Collaboration To Measure Air Quality

Tech Leaders collaborate with University of Miami Institute for Data Science and Computing to develop air monitoring solution for wellness in campus buildings

Technology industry leaders Phizzle, Cisco, Intel, and Glasshouse Systems announced that they will work with the University of Miami Institute for Data Science and Computing (IDSC) to identify ways to use lab-grade cleanroom technology and data analytics in traditional campus buildings, as a way to monitor air quality in real-time. The collaboration leverages IoT edge technologies pioneered in pharmaceutical manufacturing, where safety is a requirement—and will explore ways to ensure student, faculty, and staff wellness on campus.Measure Air Quality

A global leader in data-intensive research, IDSC is teaming with the technology industry leaders to measure air quality inside campus buildings at levels of granularity typically associated with manufacturing or R&D clean rooms. The companies had previously worked together to develop an automated air quality measurement system for the pharmaceutical industry that was successfully deployed in the University of Miami’s Dr. John T. Macdonald Foundation Biomedical Nanotechnology Institute (BioNIUM) Nanofabrication Facility.

“We have already captured data and found ways to improve building health on campus,” said Nick Tsinoremas, vice provost for research and computing and IDSC founding director at the University of Miami. “It is our intent to build a global data repository and apply deep data science to make indoor air quality as easy to understand as outdoor air quality.”

Studies have shown that certain levels of very small particulate matter in a building’s air can contribute to the transmission of viruses and other airborne illnesses. Particulate matter less than 2.5 microns—or about 30 times smaller than a human hair—can travel deeply into the respiratory tract, reaching the lungs.

The University’s Nanofabrication Facility is one of the cleanest air environments in the world, as the lab is nearly devoid of particulate matter that could contaminate experiments or research taking place at the molecular level. The lab exceeds the “class one” clean room industry standard. A class one clean room permits just 12 particles per cubic meter at .3 microns or smaller.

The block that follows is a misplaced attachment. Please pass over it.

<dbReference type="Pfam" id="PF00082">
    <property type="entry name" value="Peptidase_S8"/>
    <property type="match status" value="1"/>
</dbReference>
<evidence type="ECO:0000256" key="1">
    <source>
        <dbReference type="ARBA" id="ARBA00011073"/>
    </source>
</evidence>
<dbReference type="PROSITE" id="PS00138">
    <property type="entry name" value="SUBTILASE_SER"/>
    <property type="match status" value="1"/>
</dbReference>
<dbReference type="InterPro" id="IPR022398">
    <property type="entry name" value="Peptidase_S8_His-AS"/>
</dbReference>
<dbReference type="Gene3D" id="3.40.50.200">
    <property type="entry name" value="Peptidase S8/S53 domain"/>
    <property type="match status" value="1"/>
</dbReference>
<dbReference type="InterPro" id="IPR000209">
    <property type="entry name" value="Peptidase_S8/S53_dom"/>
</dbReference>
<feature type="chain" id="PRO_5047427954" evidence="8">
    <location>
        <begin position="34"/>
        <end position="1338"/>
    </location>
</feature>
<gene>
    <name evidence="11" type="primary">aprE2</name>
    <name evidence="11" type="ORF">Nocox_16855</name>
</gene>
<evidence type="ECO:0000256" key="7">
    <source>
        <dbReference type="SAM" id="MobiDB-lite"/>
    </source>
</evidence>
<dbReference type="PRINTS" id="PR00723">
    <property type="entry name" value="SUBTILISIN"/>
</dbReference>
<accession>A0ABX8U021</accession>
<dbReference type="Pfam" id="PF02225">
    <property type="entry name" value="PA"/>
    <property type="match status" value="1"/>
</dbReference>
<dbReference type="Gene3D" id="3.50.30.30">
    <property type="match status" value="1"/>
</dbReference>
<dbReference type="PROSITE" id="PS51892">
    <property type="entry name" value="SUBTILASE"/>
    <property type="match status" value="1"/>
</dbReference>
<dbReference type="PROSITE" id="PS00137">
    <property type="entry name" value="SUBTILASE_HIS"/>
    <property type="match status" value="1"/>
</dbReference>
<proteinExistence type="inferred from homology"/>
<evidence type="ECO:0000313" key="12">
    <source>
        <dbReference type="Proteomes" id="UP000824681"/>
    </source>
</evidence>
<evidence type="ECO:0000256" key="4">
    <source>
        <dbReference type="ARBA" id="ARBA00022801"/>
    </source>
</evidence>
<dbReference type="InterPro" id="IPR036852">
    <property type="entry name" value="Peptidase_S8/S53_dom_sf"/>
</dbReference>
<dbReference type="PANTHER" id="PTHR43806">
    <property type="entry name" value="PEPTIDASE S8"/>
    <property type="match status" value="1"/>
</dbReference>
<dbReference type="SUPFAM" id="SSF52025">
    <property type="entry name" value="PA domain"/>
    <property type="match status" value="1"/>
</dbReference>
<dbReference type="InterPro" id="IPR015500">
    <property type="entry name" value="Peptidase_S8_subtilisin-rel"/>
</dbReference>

“We are excited to bring innovation from the pharmaceutical industry to the university campus, especially in the era of COVID,” said Ben Davis, Phizzle CEO. “Counting what matters most in the air, under the most stringent conditions, is what the EDGMaker solution is built for, and we look forward to helping ensure campus air is as pristine as a clean room.”

Phizzle’s EDGMaker software will be used with lab-grade particle counters to measure air quality inside and outside university-designated buildings. Cisco’s 829 edge routers provide secure connectivity and Intel Xeon Scalable processors are crucial to measuring indoor air quality in real-time. Glasshouse Systems will provide the managed services to deliver the initiative with the university.

“The University of Miami is a pioneer in applying data science to indoor air quality measurements made with lab-grade instruments,” said Robert Moniz, President, GlassHouse Systems, US. “This combination of industry with academic thought leadership is exciting and will change the way we live and work safely indoors.”

“We’re proud to collaborate and innovate with IDSC, Cisco, Glasshouse Systems, and Phizzle to support a healthy campus at the University of Miami,” said Joe Jensen, Vice President, Internet of Things Group, General Manager, Retail, Banking, Hospitality & Education of Intel. “As a result of combining Phizzle’s EDGMaker solution with Cisco’s Catalyst and Nexus solutions fueled by Intel Xeon Scalable processors, University of Miami researchers can now analyze in real time and assist in making faster informed decisions in order to have a direct, immediate, and positive impact on building health and campus well-being.”

IDSC plans to publish the documentation of its air quality testing after deploying and extensively testing the solution across its Coral Gables Campus. The Institute plans to collaborate with other universities and locally within the Coral Gables community to extend the clean air benefits beyond its campus.

For more information on this collaboration, please reach out to Jeff Cristee, Phizzle Chief Revenue Officer.


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